The classical iota toxin plasmid found in type E isolates is related to pCPF5603 . However, pCPPB-1 is more related to the cpe-plasmid pCPF4969, based on comparative sequence alignment (Figure 2). Furthermore, overlapping PCR results for the pCPF4969 variable region suggest that the cpe plasmid in 3441, TGII002, and TGII003 is also related to pCPF4969 (Figure S8). Despite this similarity, the putative transfer region of pCPPB-1 lacked the tcpB gene and the group II intron sequence found on pCPF4969 . Moreover, pCPPB-1 lacks a dcm gene and IS elements characteristic of other C. perfringens toxin plasmids.
The pCPPB-1 plasmid toxin region contained variant cpe, iap, and ibp genes. PCR assays for the PB-1 toxin locus indicated that the three other investigated variant cpe isolates carried a similar toxin locus (Figure 3B). Conservation of the toxin locus in the four isolates carrying the variant cpe gene was confirmed by overlapping PCR assays (Figure S9).
MLST analysis of the isolates carrying the variant cpe genes
Since pCPPB-like plasmids are a new family of iota toxin plasmid, we investigated the genetic relationship of the surveyed isolates carrying this new iota toxin plasmid against other isolates. This involved, a genetic analysis of their chromosomal house-keeping genes using a MLST assay . Interestingly, all four isolates of these newly identified type E isolates localized to a distinct cluster, which was different from type B to E animal isolates (Figure 5).
RT-PCR analysis of toxin gene transcription
The sequence information obtained for pCPPB-1, along with the results of toxin gene PCR assays, suggested that the four surveyed isolates might carry functional toxin genes. To investigate if those genes are transcribed, RT-PCR assays were performed using RNA preparations from TGY cultures or Duncan/Strong cultures. The four surveyed isolates transcribed cpe mRNA during sporulation (Table 2), strongly suggesting these isolates are enterotoxigenic, particularly since their CPE amino acid sequences are highly conserved relative to the classical CPE that is an enterotoxin.
RT-PCR analyses also detected transcription of the iota toxin genes in these four isolates. This suggests that these four isolates produce active iota toxin (Ia and Ib), particularly given the conserved nature of the amino substitutions of these components, as described above (Table 2).
Sequence analysis of the ssp4 gene in the four type E isolates carrying a variant cpe gene
Sequencing of the ssp4 gene in the four type E isolates carrying variant cpe and iota toxin genes revealed that the small soluble acid protein (SASP) Ssp4 in these isolates has Gly at residue 36 and Lys at residue 72. This contrasts with the ssp4 gene of type A chromosomal cpe strains, which form spores that are highly resistant to stresses such as heat. The ssp4 gene of those isolates encodes an Asp at residue 36, while residue 72 encodes an Asn , . These findings for the four isolates carrying the variant cpe gene suggested that they form relatively heat-sensitive spores. This was confirmed by demonstrating that the D value at 100°C for spores from PB-1 and strain 3441 is <2 min (data not shown), in contrast to the D100 value of chromosomal cpe strains forming heat-resistant spores, which averages more than 15 min , .
The current study first identified a variant cpe gene, which was encoded on an ∼65 kb plasmid. While variants of other C. perfringens toxins have been reported, this finding marks (to our knowledge) the first identification of isolates that likely produce a variant CPE. Supporting this possibility, the variant cpe gene can be transcribed during sporulation which, given its sequence similarity to the classical cpe gene, should lead to production of a functional CPE protein. This should be investigated in the future.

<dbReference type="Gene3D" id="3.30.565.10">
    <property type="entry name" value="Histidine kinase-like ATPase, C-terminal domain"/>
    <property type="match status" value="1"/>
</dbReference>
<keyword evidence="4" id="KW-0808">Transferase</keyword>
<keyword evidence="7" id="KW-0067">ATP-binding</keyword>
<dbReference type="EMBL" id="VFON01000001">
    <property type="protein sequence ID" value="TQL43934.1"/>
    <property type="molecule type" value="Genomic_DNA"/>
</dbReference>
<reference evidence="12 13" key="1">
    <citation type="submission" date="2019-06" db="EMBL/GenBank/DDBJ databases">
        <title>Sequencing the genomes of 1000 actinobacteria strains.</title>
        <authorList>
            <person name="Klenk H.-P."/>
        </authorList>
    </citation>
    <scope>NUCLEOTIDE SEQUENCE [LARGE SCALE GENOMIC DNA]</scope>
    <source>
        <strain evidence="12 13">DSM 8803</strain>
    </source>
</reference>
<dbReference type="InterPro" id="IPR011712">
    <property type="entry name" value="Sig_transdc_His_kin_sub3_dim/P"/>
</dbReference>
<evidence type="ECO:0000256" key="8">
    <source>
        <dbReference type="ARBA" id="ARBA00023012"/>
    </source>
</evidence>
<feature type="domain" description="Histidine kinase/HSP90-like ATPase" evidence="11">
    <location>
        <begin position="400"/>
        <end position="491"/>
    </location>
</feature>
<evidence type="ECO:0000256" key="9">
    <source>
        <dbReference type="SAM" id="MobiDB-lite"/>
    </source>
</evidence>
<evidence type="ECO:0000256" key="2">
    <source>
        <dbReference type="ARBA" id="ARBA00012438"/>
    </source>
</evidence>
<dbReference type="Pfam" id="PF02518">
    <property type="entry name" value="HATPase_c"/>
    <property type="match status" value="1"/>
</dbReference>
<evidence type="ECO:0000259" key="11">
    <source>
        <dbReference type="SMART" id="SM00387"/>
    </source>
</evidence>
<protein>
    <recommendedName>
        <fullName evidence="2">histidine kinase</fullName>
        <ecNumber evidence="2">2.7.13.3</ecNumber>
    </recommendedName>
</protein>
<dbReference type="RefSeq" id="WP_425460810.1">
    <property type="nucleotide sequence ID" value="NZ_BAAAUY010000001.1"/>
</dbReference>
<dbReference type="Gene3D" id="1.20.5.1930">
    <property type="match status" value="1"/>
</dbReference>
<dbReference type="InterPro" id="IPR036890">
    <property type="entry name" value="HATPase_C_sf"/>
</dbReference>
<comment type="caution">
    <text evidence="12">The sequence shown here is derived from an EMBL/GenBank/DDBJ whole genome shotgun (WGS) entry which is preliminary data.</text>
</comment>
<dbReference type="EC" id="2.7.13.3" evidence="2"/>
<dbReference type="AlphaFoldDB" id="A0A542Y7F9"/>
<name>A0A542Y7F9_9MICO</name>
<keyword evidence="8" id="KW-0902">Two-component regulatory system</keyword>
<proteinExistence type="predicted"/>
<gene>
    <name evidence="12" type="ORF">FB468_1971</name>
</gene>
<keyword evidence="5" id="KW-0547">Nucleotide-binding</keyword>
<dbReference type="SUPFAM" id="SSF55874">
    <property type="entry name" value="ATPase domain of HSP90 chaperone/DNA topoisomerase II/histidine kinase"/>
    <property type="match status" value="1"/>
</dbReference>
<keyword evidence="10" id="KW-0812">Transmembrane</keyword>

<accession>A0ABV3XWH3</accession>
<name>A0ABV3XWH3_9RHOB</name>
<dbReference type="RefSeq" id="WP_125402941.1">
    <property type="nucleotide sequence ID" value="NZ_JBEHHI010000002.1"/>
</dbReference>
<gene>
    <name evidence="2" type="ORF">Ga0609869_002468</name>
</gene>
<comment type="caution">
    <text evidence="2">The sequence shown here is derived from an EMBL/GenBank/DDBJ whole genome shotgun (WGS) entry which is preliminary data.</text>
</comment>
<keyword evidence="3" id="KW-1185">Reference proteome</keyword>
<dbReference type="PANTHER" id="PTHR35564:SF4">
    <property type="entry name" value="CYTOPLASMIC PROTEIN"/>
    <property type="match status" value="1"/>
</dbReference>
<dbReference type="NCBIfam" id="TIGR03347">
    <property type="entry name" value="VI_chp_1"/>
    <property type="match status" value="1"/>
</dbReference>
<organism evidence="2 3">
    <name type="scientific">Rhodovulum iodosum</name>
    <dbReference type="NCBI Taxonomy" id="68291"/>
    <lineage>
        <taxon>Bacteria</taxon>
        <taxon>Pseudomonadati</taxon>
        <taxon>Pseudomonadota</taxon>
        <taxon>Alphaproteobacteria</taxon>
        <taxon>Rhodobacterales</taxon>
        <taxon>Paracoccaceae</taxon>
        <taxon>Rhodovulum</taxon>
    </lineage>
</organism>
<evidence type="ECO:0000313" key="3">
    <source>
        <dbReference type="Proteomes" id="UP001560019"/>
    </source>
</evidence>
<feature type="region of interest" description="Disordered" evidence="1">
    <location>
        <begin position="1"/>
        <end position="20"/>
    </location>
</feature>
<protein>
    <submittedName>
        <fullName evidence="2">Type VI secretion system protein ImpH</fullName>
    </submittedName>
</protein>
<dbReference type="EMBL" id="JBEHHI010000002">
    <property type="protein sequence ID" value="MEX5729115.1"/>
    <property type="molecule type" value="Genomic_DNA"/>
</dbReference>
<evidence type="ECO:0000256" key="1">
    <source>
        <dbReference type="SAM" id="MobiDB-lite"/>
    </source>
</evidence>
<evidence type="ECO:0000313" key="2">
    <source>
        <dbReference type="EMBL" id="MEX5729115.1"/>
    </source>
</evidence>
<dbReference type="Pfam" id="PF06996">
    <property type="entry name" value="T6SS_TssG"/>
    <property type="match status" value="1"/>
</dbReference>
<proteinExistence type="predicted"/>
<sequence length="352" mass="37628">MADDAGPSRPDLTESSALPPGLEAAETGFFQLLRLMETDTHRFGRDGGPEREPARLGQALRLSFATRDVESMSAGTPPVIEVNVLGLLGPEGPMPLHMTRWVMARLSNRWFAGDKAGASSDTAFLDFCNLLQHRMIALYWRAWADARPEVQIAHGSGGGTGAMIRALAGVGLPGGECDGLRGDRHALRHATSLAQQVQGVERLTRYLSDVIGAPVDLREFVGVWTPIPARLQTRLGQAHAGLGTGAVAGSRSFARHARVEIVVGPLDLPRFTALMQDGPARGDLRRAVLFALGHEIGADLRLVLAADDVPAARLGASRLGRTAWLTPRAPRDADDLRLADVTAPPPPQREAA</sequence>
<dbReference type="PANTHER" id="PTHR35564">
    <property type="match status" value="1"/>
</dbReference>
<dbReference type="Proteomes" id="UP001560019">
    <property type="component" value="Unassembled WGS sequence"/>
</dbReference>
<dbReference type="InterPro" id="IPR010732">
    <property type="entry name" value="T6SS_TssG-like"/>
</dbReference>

The isolates carrying this variant cpe gene initially appeared to be type A isolates based upon initial results using the standard multiplex PCR toxinotyping assay. Surprisingly, cpe plasmid sequencing and PCR analyses identified these isolates as type E, since variant iota toxin genes were detected nearby the cpe gene. RT-PCR analyses indicated that these variant iota toxin genes are transcribed. Thus, it is possible that CPE and iota toxin might act together if these isolates are pathogenic. Further surveys should assess whether these novel type E isolates can cause disease in animal models and whether they can be isolated from naturally ill people or animals.
The discovery of the variant iota toxin genes on pCPPB-1-like plasmids is the most important finding of the current study since it reveals the existence of, at least, two families of iota toxin plasmids. The previously known iota toxin plasmids are variable in size but have a pCPF5603 backbone, IS1151 sequences in their toxin locus, a lambda toxin gene, and carry a nonfunctional cpe gene that is silent due to mutations in the promoter and ORF. In contrast, the newly identified (this study) pCPPB-1 iota toxin plasmid family is a consistent ∼65 kb size, has a pCPF4969 backbone with no IS elements located near its toxin locus, lacks a lambda toxin gene, and carries a functional cpe gene. However, both iota toxin plasmid families are likely to be conjugative based upon their carriage of tcp genes .
There is emerging evidence that many, but not all, C. perfringens toxin plasmids are related to pCPF5603 or pCPF4969. The two type E iota toxin plasmid families clearly resemble either pCPF5603 or pCPF4969, as already discussed. Previous studies have also shown that the epsilon toxin plasmid of type B isolates, and a few type D isolates, also resembles pCPF5603 . More recently, the NetB toxin-encoding plasmid was reported to share similarity with pCPF5603 . Since most toxin genes are closely associated with IS sequences, it is thought that mobile genetic elements carrying various toxin genes have inserted into plasmid backbones common to many C. perfringens strains. Therefore, it is notable that IS sequences are not present in the toxin locus of pCPPB-1, possibly because those IS sequences were lost during excision or insertion of the DNA element carrying the iota toxin genes found in pCPPB-1.